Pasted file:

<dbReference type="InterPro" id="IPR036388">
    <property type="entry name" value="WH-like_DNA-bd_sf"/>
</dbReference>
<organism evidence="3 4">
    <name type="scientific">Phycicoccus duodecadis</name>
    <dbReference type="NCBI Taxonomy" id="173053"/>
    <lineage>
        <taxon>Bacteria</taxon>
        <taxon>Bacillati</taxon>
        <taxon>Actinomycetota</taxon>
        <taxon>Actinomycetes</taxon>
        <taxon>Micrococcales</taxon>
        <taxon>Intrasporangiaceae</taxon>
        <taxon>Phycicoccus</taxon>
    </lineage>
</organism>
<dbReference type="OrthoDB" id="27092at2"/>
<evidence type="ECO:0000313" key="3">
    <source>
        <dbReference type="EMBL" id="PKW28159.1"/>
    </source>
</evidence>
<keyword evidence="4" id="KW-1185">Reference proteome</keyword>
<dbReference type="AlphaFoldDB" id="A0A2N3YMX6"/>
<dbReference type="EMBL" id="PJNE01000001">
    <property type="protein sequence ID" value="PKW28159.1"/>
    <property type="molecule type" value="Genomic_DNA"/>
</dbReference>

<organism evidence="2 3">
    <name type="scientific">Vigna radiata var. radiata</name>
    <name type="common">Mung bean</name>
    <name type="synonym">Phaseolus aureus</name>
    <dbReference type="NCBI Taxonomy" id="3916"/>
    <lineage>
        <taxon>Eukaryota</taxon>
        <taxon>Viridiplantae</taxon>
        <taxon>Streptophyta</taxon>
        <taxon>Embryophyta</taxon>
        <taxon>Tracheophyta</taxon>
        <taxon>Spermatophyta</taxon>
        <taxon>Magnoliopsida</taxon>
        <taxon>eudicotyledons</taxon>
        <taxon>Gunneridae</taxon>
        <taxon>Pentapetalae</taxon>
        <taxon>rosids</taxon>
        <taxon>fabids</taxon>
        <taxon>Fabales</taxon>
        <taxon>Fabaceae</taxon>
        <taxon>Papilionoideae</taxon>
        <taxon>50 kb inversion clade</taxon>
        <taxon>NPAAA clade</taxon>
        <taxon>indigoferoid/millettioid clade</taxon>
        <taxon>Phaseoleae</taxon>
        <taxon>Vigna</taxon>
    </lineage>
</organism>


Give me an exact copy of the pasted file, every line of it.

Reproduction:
<dbReference type="InterPro" id="IPR036388">
    <property type="entry name" value="WH-like_DNA-bd_sf"/>
</dbReference>
<organism evidence="3 4">
    <name type="scientific">Phycicoccus duodecadis</name>
    <dbReference type="NCBI Taxonomy" id="173053"/>
    <lineage>
        <taxon>Bacteria</taxon>
        <taxon>Bacillati</taxon>
        <taxon>Actinomycetota</taxon>
        <taxon>Actinomycetes</taxon>
        <taxon>Micrococcales</taxon>
        <taxon>Intrasporangiaceae</taxon>
        <taxon>Phycicoccus</taxon>
    </lineage>
</organism>
<dbReference type="OrthoDB" id="27092at2"/>
<evidence type="ECO:0000313" key="3">
    <source>
        <dbReference type="EMBL" id="PKW28159.1"/>
    </source>
</evidence>
<keyword evidence="4" id="KW-1185">Reference proteome</keyword>
<dbReference type="AlphaFoldDB" id="A0A2N3YMX6"/>
<dbReference type="EMBL" id="PJNE01000001">
    <property type="protein sequence ID" value="PKW28159.1"/>
    <property type="molecule type" value="Genomic_DNA"/>
</dbReference>

<organism evidence="2 3">
    <name type="scientific">Vigna radiata var. radiata</name>
    <name type="common">Mung bean</name>
    <name type="synonym">Phaseolus aureus</name>
    <dbReference type="NCBI Taxonomy" id="3916"/>
    <lineage>
        <taxon>Eukaryota</taxon>
        <taxon>Viridiplantae</taxon>
        <taxon>Streptophyta</taxon>
        <taxon>Embryophyta</taxon>
        <taxon>Tracheophyta</taxon>
        <taxon>Spermatophyta</taxon>
        <taxon>Magnoliopsida</taxon>
        <taxon>eudicotyledons</taxon>
        <taxon>Gunneridae</taxon>
        <taxon>Pentapetalae</taxon>
        <taxon>rosids</taxon>
        <taxon>fabids</taxon>
        <taxon>Fabales</taxon>
        <taxon>Fabaceae</taxon>
        <taxon>Papilionoideae</taxon>
        <taxon>50 kb inversion clade</taxon>
        <taxon>NPAAA clade</taxon>
        <taxon>indigoferoid/millettioid clade</taxon>
        <taxon>Phaseoleae</taxon>
        <taxon>Vigna</taxon>
    </lineage>
</organism>